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None of the employees at the eight bus companies spoke English, or French. All the signs and schedules were in Arabic. Outside the offices the most persistent beggars on earth managed to unceasingly penetrate language and cultural barriers. There are not many moments in life when one feels utterly useless but this was one of them.

Some places simply feel like the end of the earth. Forgotten, abandoned dead-ends, hopeless hellholes where you wonder why people stay. The bus station in Latakia, Syria is one of those special antechambers.

Near the edge of town behind the train station, the long distance bus station is tightly porous, like a lot of facilities in Arab countries. The official entry is firmly but selectively controlled – armed guards look in bags, they stop people for no reason and generally remind the neighbourhood that they are there. Meanwhile, as the guards strut, almost everyone walks into the station through the dozens of unofficial entries – through holes in the fence, or by ducking under the red and white driveway barrier. And the station is a busy place. It’s one of the few ways out of town… and Latakia is a town everyone should leave.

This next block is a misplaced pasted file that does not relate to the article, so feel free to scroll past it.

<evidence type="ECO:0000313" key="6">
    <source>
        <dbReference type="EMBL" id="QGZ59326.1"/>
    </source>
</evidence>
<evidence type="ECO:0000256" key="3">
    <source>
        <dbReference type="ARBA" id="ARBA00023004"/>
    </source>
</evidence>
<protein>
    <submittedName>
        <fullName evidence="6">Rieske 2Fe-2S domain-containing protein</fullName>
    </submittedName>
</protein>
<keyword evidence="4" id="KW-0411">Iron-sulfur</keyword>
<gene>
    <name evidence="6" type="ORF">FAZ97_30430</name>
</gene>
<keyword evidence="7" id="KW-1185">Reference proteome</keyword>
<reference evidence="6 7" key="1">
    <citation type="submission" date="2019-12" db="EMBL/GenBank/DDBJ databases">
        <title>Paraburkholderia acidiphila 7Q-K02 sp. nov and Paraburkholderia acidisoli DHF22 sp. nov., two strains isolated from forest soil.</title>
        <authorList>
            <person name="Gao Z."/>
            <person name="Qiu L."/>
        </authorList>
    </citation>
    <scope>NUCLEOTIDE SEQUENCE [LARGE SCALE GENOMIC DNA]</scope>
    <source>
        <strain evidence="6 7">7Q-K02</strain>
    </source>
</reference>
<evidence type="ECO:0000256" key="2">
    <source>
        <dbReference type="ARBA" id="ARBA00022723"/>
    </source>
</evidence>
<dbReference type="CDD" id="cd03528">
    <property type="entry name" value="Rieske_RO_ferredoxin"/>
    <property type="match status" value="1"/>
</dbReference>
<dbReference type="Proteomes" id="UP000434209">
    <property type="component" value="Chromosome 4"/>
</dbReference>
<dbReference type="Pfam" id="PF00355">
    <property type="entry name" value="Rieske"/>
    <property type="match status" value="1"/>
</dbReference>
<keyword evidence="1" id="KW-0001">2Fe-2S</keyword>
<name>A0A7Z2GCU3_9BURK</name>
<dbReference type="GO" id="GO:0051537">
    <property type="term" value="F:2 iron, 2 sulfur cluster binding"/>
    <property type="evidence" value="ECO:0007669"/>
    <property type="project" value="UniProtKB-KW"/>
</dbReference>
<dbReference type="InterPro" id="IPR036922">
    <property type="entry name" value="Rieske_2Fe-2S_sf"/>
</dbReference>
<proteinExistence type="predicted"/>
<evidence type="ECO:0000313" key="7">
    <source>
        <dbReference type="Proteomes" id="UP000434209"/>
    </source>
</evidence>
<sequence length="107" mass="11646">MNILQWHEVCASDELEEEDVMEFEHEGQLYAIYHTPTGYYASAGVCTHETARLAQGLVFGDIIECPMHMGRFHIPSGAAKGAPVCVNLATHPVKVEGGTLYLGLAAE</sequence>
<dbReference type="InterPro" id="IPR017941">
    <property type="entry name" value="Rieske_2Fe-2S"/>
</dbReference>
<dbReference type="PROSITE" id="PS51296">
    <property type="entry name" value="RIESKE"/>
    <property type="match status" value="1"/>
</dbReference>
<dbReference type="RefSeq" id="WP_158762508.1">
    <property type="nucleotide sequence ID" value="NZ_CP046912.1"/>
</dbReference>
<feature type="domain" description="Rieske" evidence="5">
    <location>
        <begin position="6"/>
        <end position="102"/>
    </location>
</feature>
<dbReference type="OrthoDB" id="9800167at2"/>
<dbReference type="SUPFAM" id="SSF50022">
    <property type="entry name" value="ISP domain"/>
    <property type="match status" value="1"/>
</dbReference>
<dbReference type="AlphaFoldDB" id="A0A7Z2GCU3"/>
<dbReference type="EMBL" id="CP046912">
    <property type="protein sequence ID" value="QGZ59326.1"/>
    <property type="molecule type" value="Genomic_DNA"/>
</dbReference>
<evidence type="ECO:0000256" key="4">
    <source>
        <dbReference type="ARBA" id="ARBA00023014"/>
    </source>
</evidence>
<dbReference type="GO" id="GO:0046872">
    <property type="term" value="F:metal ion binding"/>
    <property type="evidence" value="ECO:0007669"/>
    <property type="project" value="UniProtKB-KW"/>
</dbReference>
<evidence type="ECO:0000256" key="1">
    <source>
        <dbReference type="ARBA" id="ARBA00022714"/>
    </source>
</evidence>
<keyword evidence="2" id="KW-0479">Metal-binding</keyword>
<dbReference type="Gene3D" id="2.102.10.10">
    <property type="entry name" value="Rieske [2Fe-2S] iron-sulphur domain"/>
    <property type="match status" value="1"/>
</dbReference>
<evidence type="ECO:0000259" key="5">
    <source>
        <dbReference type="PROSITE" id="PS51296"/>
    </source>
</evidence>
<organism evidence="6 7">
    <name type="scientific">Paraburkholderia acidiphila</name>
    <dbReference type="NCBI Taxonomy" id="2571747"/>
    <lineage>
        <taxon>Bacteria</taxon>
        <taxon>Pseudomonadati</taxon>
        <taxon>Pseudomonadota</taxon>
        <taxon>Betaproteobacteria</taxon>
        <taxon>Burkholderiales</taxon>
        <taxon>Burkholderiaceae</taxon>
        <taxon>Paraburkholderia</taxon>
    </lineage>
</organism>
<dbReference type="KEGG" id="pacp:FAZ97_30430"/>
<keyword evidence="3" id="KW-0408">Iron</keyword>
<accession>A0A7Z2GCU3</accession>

– written before the current battles tearing Syria apart